Back in the day — back before I had the carefully regulated, federally mandated, and strictly enforced lobotomy that allows people into the ranks of management — I was once an analyst.  And, since it seems so long ago that it doesn’t sound like bragging anymore, I will admit that I was pretty good at it.  I absolutely loved the process of using fundamental physics or empirical correlations for fluid dynamics, thermodynamics, and heat transfer all together to simulate in computer coding how things function in the real world.  Whereas many people enter the field engineering because they like mechanical things or electronic things, there are some of us who relish the seeming purity of problem solving in abstraction.

 Over the years, working on many diverse projects and building many diverse mathematical models to simulate many diverse systems, I came to the realization that my models always appeared most unassailable and brilliant when there was no test data against which to compare them.  To put it bluntly, test data always proves that you simply ain’t as smart as you thought you were.  But, that’s okay.  If that wasn’t the case, then you wouldn’t bother to test.  The whole point of testing to gather data and learn more.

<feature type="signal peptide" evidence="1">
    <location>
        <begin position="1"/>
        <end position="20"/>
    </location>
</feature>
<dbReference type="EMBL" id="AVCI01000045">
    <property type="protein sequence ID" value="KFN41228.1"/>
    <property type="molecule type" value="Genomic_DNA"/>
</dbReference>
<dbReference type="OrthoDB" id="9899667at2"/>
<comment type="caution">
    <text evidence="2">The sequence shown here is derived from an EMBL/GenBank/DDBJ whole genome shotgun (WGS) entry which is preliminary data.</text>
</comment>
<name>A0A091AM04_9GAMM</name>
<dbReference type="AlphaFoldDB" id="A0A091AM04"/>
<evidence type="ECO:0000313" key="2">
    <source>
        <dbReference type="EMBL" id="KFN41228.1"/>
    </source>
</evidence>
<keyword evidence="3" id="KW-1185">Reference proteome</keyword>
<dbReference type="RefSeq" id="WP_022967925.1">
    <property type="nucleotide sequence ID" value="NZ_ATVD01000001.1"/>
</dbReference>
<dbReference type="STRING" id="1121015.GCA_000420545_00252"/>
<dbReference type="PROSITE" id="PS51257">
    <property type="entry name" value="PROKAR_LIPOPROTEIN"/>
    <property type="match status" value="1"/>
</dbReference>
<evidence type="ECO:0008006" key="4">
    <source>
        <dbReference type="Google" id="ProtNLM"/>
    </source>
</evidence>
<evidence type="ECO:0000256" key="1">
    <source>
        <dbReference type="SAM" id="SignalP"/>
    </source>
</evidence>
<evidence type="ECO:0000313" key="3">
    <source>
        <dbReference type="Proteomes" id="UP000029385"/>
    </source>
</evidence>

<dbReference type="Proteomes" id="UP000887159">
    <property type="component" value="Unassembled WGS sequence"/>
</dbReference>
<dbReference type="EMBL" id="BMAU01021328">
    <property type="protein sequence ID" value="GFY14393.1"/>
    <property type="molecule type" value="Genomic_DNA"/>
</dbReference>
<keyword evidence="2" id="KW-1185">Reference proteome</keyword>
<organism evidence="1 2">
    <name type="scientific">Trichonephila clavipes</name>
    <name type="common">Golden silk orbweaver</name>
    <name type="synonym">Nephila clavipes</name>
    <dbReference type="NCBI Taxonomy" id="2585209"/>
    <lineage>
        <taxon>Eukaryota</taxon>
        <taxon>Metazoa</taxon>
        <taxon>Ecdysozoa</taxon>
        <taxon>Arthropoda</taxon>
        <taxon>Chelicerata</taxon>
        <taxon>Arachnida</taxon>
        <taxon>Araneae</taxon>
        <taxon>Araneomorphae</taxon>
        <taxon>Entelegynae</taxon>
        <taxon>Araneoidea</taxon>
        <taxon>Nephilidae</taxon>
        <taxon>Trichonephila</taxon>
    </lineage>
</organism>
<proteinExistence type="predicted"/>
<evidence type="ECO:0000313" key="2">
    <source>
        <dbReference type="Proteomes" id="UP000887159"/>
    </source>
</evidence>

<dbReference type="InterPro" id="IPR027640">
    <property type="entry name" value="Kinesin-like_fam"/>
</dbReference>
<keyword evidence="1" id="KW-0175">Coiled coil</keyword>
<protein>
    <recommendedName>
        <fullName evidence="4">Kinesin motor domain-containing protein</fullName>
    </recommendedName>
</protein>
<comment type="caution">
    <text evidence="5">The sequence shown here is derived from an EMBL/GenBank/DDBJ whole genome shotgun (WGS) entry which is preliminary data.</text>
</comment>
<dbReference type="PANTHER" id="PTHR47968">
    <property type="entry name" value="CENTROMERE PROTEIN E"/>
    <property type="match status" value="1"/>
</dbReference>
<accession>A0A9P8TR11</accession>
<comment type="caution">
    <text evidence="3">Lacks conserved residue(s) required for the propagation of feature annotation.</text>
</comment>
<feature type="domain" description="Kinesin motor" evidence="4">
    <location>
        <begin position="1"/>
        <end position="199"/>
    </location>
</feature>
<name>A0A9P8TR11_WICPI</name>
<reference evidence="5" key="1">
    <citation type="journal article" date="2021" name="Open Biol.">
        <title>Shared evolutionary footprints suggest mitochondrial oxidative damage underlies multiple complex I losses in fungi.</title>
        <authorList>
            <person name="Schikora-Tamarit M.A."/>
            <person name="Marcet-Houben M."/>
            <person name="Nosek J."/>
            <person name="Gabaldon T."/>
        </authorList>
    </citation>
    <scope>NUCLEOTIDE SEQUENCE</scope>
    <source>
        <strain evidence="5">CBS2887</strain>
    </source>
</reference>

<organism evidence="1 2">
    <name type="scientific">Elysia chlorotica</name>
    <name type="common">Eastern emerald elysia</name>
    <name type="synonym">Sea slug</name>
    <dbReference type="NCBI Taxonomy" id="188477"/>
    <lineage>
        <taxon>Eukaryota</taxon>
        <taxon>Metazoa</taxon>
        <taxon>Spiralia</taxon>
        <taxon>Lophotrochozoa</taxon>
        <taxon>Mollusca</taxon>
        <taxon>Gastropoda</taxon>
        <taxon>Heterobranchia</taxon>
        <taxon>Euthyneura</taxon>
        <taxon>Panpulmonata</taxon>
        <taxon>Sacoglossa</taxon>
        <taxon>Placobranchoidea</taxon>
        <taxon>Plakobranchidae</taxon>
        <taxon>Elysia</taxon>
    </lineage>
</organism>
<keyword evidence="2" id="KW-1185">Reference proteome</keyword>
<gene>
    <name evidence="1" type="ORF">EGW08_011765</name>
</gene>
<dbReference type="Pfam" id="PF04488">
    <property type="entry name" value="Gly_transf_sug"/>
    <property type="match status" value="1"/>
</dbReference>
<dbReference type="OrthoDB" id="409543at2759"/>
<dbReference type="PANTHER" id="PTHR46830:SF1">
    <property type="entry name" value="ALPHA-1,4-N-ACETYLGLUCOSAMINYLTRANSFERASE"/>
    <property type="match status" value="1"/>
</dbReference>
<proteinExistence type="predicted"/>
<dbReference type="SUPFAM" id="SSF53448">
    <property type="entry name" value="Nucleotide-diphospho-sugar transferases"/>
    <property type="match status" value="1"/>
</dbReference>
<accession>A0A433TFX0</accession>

With all due respect to the Serenity Prayer, this ought to be the analyst’s prayer relative to testing:

Grant me —
— the results to validate that which I do understand
— the data to explain that which I did not understand
— and the openness to accept that I can always understand better

That last line is critical.  Ignoring data contrary to what your model output is a seductive, addictive, and dangerous path to follow.  We don’t/won’t do that.